• Use sunshades on windows. Use a muslin, towel or stick on shade screen to cover the window next to your baby or toddler so the sun doesn’t shine directly on them through the window.
  • Never leave babies or young children alone in a car, no matter what the weather (even in mild weather cars quickly become too hot for small children).
  • Don’t leave babies to sleep in a pram in hot weather – prams can be hot and airless; make sure air can circulate around your baby.

How to keep cool at night

  • If possible choose the coolest place in the house.
  • Keep bedrooms cool throughout the day by closing blinds or curtains. Turn a room fan on before bedtime. A fan can be left on all night – but well out of reach and never pointed directly at the cot or bed.
  • Open windows in several rooms to create a through breeze.
  • Give them a tepid bath, or sponge bath, before bed and let them air dry while lying on a towel so the evaporation of the water will cool their skin down.
  • Make sure the cot is clear of bumpers or blankets so air can circulate through.
  • Hanging wrung out wet towels over chairs or windows cools the air.
  • Cover waterproof sheets with several layers of cotton sheets to absorb perspiration.
  • Remove unnecessary bedding and opt for a cool muslin sleeping bag.
  • If your baby is still hot let them sleep in a vest and nappy, or even just a nappy.
  • A nursery thermometer will help you monitor the temperature of your baby’s room. Your baby will sleep most comfortably when their room is between 16C (61F) and 20C (68F).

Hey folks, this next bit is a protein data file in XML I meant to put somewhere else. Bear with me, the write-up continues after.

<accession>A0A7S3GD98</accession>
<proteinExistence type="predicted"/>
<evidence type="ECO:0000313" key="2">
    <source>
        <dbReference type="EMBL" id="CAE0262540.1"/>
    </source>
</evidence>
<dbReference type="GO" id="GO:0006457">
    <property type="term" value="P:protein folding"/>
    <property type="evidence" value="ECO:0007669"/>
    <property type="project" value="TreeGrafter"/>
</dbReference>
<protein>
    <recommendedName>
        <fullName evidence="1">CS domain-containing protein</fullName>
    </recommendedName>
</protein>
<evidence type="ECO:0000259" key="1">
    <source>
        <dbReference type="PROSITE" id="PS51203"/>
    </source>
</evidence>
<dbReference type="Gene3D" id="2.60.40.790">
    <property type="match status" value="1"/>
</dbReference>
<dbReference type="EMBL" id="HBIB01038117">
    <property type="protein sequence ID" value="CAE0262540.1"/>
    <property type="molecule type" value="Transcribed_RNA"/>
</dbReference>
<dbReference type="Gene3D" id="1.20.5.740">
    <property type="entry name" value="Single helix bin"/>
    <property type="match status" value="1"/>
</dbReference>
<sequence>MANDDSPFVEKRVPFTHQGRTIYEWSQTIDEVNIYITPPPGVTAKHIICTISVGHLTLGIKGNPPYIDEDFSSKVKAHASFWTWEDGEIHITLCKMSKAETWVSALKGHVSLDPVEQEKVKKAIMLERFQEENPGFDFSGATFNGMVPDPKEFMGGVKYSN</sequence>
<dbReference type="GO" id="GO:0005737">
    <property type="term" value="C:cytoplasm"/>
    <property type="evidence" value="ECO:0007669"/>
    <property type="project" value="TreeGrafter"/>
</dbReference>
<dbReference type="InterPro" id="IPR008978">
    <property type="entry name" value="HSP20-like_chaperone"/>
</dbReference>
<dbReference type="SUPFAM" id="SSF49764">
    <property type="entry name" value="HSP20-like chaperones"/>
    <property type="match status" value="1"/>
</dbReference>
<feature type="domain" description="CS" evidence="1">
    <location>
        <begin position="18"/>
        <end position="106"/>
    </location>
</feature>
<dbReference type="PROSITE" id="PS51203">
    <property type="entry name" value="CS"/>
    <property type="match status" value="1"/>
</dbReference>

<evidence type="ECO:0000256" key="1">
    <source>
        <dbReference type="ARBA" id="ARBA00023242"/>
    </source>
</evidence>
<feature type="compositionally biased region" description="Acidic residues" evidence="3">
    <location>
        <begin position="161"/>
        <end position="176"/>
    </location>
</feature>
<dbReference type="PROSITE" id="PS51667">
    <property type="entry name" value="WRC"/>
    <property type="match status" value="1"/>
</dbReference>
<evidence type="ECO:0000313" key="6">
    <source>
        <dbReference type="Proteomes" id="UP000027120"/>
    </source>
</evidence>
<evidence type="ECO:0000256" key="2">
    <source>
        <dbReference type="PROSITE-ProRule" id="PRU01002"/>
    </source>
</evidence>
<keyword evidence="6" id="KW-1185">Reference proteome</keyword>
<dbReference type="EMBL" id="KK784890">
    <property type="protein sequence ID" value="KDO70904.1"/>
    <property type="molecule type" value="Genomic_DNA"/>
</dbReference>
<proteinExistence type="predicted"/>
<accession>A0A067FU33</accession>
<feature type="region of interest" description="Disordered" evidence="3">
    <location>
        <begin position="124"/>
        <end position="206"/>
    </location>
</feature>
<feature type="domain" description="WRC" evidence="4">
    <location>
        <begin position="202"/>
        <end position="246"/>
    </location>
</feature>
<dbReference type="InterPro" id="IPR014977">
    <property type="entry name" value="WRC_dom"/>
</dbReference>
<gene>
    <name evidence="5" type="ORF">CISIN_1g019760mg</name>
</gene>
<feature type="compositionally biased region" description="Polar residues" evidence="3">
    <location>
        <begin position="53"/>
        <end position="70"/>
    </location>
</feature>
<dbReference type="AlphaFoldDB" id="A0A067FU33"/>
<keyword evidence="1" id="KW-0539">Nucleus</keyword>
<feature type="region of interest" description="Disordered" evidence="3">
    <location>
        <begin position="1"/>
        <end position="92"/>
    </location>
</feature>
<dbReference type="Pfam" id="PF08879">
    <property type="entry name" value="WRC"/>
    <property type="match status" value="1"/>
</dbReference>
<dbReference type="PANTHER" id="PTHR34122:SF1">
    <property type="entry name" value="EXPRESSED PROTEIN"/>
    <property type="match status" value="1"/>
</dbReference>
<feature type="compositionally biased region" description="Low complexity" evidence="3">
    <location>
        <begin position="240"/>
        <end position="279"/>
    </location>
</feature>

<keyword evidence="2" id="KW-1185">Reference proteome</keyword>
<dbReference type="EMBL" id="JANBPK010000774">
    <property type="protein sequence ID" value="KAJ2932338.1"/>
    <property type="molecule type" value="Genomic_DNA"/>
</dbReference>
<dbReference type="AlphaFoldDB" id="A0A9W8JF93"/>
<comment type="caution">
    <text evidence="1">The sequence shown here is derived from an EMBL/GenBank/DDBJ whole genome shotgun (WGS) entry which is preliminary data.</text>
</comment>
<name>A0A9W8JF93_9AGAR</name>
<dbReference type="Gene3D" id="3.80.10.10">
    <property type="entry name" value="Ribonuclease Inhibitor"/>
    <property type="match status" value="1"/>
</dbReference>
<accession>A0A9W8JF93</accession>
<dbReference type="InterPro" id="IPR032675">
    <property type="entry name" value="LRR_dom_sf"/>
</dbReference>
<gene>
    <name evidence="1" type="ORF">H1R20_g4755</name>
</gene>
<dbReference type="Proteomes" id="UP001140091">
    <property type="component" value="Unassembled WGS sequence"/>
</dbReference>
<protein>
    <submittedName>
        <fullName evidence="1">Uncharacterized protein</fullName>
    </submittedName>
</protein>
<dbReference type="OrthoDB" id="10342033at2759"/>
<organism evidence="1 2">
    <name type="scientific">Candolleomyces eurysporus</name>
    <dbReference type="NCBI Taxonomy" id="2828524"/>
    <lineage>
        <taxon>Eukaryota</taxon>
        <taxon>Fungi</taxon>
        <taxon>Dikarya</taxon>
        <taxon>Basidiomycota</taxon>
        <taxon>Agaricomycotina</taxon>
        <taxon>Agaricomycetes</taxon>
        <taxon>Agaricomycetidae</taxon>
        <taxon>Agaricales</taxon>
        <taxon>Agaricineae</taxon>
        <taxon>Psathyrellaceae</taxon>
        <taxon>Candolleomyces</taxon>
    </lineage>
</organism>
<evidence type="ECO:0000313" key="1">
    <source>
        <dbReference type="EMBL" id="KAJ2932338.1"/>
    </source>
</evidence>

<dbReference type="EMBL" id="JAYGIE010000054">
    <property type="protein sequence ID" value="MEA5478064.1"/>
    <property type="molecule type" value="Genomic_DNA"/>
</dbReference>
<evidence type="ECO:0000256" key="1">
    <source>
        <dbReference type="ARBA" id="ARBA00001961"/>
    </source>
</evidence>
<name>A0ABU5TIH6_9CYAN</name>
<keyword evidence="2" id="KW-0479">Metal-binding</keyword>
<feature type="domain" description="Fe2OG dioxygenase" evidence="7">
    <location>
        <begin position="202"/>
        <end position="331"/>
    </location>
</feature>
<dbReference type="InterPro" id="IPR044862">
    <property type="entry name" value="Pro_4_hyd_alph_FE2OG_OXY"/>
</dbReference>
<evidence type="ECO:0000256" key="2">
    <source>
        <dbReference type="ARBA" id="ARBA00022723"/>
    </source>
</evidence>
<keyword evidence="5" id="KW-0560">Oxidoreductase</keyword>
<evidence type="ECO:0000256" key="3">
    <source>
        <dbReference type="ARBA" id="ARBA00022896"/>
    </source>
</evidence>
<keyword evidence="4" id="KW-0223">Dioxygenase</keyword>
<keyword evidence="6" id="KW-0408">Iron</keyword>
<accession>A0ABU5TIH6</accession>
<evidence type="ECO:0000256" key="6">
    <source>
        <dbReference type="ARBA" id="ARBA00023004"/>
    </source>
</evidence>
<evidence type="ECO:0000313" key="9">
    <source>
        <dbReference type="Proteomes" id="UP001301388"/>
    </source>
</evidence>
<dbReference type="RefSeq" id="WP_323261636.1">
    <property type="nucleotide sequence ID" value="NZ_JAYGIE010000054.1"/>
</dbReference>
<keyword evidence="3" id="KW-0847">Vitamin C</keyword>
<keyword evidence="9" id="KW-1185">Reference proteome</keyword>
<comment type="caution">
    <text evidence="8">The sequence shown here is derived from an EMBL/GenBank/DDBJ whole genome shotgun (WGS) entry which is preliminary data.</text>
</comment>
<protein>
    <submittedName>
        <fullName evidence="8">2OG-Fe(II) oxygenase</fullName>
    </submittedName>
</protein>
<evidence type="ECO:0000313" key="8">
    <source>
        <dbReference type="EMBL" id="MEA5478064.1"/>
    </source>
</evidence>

• Remember that the air temperature usually cools during the night. To find out if your baby is at a comfortable temperature – not too hot, not too cold – put your hand to the back of his neck. This will give you an accurate feeling of how warm or cold the rest of their body is, because it is near the core. Arms and legs don’t give an indication of baby’s internal temperature, rather giving a reflection of the external air’s temperature.

Sick babies and children need special care in hot weather

Even with minor illnesses, such as colds or gastroenteritis, babies and small children need special care in hot weather. These illnesses often lead to a slight rise in temperature by themselves, but in hot weather this could lead to dehydration.

Frequent breastfeeding and extra drinks are important if your baby is ill. To cool a baby’s or a child’s hot body, try frequent lukewarm baths – NEVER cold – or sponge your baby or child down. Seek help if there is no improvement or if you are worried.

https://www.nhs.uk/common-health-questions/childrens-health/how-can-i-keep-my-baby-safe-during-hot-weather/

20 fascinating facts about breast milk, breastfeeding and babies

mum-and-babyMother’s breast milk is the perfect start for babies. It has all the nutrients in the right quantities and is packed full of disease-fighting antibodies. It is free, needs no preparation and is available wherever mum is and whenever baby needs a feed.

Babies will let you know when they are ready for a feed. Clues include sucking noises, hands moving towards the mouth or baby turning towards your breast. All babies are different. Some may feed for 10 – 20 minutes on each breast. However much or long they need, it is best, whenever possible, to feed when baby wants to.

Prop up your feet and support your arms and head with pillows. But the most important thing is to remain relaxed. Babies pick up on mother’s anxiety and stress.

Here are some interesting facts about breast milk, breastfeeding and babies that we found fascinating.

  • Your baby can smell you. Newborns have a strong sense of smell and know the unique scent of your breast milk. That is why your baby will turn his or her head to you when he or she is hungry.